Your Auto Lease Is Ending. Now What?

a woman walks through a car dealership in Boise, Idaho

Your car or truck lease is about to end. For the past few years, you’ve been essentially renting a reliable vehicle. But now, you have a choice to make. Should you get a new lease? Buy the car or truck you have been driving? Just turn it in?

You have four options.

  1. Trade in – get a new lease,
  2. Turn your lease in,
  3. Buy your leased car or truck,
  4. Sell your leased car or truck.

No. 1: Trade In – Get A New Lease

Odds are good that you leased a car in the first place because you wanted a low monthly payment.

If you purchased an $18,000 car at an interest rate of 4.9 percent, you may expect to pay something like $340 per month for five years. Leasing a similarly priced car could produce lower monthly payments.

In August 2020, Honda, for example, was offering leases ranging from about $250 per month to $270 per month for a 2020 model year Civic LX sedan.

If you are willing to continue to make monthly payments without owning the vehicle, you can simply get a new lease.

There will be some fees associated with the trade in, and you may need to pay for additional miles or repairs.

Getting a new lease can be a good option if your leased car or truck is in great condition and under the allotted mileage.

No. 2: Turn In Your Lease

Simply turning your car in is “probably the single most popular option, and it’s the one fraught with the most surprises,” said Eric Prothro, an automotive industry veterian, in a video about ending your lease well.

“Every single lease has a thing called a disposition fee,” Prothro said. “It might be as low as $395 or it might be as high as $895, but there is a disposition fee. That means just to turn the car in, you pay a fee.”

“Now, heaven forbid you’re over on miles because you signed a contract with 15, 20, 25, 30 cents a mile. So if you’re at 20 cents a mile and you went over 10,000 miles, there’s an additional $2,000 check you’re going to write,” Prothro continued.

Review Your Lease Agreement

Before you simply drive up to the dealership and turn in your leased car or truck, you should probably review your lease agreement.

Do you have a disposition fee as Prothro suggested? What was your mileage allowance? If you’re over on miles, what will you have to pay? Also, are you required to pay for scratches, dents, or any other cosmetic damage?

Frankly, there are going to be lots of times when simply turning in your leased car or truck will make the most financial sense, but you should invest a few minutes to understand if you will have to pay any fees and how much those will be.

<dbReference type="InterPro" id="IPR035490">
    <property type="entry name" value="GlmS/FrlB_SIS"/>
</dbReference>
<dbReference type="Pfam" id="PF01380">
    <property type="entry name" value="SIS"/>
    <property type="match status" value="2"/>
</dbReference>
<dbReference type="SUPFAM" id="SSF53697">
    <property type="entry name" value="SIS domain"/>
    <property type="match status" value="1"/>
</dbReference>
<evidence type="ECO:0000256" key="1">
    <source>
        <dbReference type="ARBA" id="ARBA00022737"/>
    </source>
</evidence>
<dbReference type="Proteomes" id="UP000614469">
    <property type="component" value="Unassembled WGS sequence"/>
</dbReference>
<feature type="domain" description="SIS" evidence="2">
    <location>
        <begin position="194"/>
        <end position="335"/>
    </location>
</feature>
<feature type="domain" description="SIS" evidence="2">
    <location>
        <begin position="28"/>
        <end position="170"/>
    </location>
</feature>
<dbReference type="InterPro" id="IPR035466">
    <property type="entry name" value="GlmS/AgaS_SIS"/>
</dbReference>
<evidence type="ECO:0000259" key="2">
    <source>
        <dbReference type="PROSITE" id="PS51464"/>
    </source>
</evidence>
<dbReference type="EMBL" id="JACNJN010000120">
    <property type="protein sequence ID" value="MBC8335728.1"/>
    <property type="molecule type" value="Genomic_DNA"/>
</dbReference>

If you have taken good care of your leased vehicle and you have not gone over the allotted miles, turning in a lease will not be terribly expensive.

No. 3: Buy Your Leased Car Or Truck

When your lease ends, you are able to simply buy your car or truck. If you have cash, you can pay the residual value and collect the title. If you don’t have cash to invest in the vehicle, you can finance your leased car or truck just like you would finance any used vehicle.

There are, perhaps, two scenarios when buying your leased car or truck can make sense.

The Residual Value is Low

The residual value could be relatively low. In Idaho, for example, three-year-old Toyota Tacoma pickup trucks are in high demand. If you happen to have a lease on a Tacoma, there is a chance that it is worth more than the residual value.

Thus, buying it, even if you have to finance it, might mean that you will pay less than if you bought an identical vehicle used from a dealership.

Turning in Will Be Expensive

A second scenario that makes buying out a lease attractive is when you would have to pay a lot to turn it in.

Let’s imagine your lease has a $895 disposition fee. Plus, you’re 10,000 miles over and have to pay $2,000 for mileage. Oh, and the car needs new tires and has come scrapes and scratches, so you have to put out $1,600 to make these right. Turning in is going to cost you something close to $4,500.

If you don’t have $4,500 handy, you may need to simply finance the residual amount and keep on driving.

No. 4: Sell Your Leased Car Or Truck

You may not realize it, but you can sell your leased car or truck and pay the residual value. This makes sense when the vehicle is worth more than its residual value or when turning in or trading in your lease would force you to spend a lot of money in fees.

Let’s return to the Toyota Tacoma mentioned in the section above. If you had a lease on a Tacoma, and that leased truck had a residual value significantly below its fair market value, it might make good sense to sell it for a profit.

In fact, this is just the sort of vehicle the private party buyer and consignment managers at Maverick Car Company love to get.

There are at least three ways you can sell your leased vehicle.

  1. Sell it yourself.List the car or truck on Craigslist, Facebook Marketplace, Ebay, Let Go, and similar marketplaces. You will be able to get private party value for the vehicle.
  2. Sell it to a dealership.Maverick Car Company, Carmax, and many other car dealers will be happy to buy a good car or truck coming off of a lease. Leased vehicles typically have low mileage and will, usually, be about three years old.
  3. Consign it.You can also have a dealership sell your vehicle for you. In some cases, you will get more for the car or truck, and you don’t have the hassle dealing directly with the buyer. If you’re interested in vehicle consignment, you may want to watch “Will Auto Consignment Work for You?” a Maverick Car Company live stream from May 2020.